After a Chinese diplomat tweeted a photoshopped image of an Australian soldier knifing an Afghani girl, U.S. Senator Marco Rubio is wondering why it’s still online.
Rubio, a Republican in his second term, slammed Twitter and CEO Jack Dorsey for an unwillingness to confront the Beijing regime.
“Shocked by [the] murder of Afghan civilians & prisoners by Australian soldiers. We strongly condemn such acts, & call for holding them accountable,” tweeted Zhao Lijian, a leading bureaucrat in China’s so-called Information Department.
Zhao has pinned the tweet, amid a hue and cry from Australian and American conservatives about the graphic and false image being up.
For Rubio, who has made confrontation with China a major part of his Senate persona, the outrage offers an opportunity to reprise increasingly familiar concerns about big tech and its ability to game the geopolitical debate.
In a letter to Dorsey, Rubio notes the difference in how the medium handles provocations from Beijing and how it frames President Donald Trump‘s often less-than-factual tweets.
“Twitter has had more than 36 hours to identify, investigate, and evaluate a tweet sent by Zhao Lijian, the deputy director-general of China’s Information Department, that contains a doctored image that depicts a violent act that may, in turn, inspire other violent acts,” wrote Rubio. “It defies belief that Twitter is unaware of the image, which falsely portrays an Australian soldier holding a bloody knife to the throat of a young Afghan child, as Australia’s Prime Minister Scott Morrison requested the image be taken down.”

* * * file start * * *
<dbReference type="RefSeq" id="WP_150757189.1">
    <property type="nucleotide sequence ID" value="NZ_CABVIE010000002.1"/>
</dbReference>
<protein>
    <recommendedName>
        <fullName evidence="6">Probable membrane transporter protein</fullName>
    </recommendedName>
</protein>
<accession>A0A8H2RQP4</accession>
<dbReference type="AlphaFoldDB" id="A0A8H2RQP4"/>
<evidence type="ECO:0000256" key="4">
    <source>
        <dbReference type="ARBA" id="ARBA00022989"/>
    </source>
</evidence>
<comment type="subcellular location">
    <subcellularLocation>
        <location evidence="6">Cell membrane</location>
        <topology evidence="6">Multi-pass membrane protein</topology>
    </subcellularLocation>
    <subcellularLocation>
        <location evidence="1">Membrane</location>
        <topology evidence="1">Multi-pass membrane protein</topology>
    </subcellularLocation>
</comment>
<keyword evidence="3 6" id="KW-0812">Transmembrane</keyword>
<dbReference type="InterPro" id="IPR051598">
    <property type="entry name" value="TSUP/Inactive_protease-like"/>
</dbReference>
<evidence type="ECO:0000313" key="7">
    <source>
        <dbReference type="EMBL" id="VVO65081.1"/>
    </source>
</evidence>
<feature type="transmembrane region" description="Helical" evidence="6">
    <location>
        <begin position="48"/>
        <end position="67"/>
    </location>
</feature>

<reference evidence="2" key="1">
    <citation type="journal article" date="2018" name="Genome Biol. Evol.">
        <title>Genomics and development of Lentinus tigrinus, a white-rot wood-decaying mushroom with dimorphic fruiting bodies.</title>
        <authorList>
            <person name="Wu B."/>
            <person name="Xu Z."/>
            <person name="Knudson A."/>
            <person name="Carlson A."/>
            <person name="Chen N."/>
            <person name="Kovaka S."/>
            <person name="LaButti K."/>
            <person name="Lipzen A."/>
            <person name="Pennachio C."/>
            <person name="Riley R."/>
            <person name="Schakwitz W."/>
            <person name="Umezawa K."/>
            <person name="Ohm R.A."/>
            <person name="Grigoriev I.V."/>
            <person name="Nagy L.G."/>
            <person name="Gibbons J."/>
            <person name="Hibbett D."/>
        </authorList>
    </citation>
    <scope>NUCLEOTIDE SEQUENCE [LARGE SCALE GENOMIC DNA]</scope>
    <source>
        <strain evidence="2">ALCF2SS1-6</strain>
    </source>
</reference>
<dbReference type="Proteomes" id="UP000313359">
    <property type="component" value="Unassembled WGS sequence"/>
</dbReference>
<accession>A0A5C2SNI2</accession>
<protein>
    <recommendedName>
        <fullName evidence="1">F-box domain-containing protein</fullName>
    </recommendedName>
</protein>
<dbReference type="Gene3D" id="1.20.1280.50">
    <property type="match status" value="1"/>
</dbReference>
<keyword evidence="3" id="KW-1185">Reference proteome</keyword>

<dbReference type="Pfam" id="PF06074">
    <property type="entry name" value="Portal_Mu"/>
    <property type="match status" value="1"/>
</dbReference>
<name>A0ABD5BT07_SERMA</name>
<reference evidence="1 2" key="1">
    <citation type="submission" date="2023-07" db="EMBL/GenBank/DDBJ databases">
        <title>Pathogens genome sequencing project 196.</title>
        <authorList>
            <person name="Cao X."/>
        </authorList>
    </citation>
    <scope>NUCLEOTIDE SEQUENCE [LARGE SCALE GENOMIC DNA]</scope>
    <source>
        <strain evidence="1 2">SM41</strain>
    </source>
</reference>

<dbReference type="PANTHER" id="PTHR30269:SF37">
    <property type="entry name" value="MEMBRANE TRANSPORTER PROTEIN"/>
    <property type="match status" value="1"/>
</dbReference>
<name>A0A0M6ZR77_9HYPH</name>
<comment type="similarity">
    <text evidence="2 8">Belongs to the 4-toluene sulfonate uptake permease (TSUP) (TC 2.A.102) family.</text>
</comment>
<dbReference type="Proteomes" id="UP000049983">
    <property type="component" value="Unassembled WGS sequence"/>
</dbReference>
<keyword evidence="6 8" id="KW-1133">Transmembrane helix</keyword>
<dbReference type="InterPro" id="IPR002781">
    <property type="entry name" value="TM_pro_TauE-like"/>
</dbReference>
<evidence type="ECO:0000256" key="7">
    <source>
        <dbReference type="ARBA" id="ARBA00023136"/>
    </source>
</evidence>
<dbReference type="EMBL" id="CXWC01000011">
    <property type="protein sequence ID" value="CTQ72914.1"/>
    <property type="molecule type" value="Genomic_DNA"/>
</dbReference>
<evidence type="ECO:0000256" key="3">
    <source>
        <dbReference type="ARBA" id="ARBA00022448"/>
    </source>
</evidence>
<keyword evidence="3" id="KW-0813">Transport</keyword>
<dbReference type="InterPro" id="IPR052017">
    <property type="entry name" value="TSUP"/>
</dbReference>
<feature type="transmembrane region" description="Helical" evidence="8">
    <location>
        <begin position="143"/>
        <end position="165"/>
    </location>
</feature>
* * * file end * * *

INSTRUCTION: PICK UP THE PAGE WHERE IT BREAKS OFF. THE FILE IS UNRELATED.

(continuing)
Rubio contends Twitter “made an intentional decision not to remove the tweet or even issue a warning label.”
“We know your company has the ability to move rapidly, as it frequently issued warning labels on tweets of prominent Americans during the election — sometimes within minutes of a tweet being sent,” Rubio remarked, noting an “inconsistency” that may threaten Section 230 protections that alleviate social media of the responsibilities publishers bear as owners of the content.
Rubio asked questions, which Twitter has no obligation to answer, about the review process and the platform’s future.
“Does Twitter want to operate in China in the future? And if so, has it had any conversations with relevant officials or entities in China?”
“The American people increasingly see mainstream social media, especially Twitter, as little more than a liberal echo chamber inclined to censor conservatives. I share their concern, especially when enemies of America are allowed to post falsified and dangerously misleading images with no consequence,” Rubio asserted.
The Senator has contended that “egregious instances of censorship & partisan content moderation by social media companies like Twitter and Facebook are brazen attempts to twist & manipulate America’s public square.” Moreover, “once nascent, scrappy internet companies that benefited from the protections afforded by Section 230 of the Communications Decency Act have become Goliaths intent on twisting and manipulating America’s public square to their liking.”
Apparently, that manipulation holds true beyond the nation’s borders, and the Senator’s implicit question to Dorsey boils down to, whose side are you on?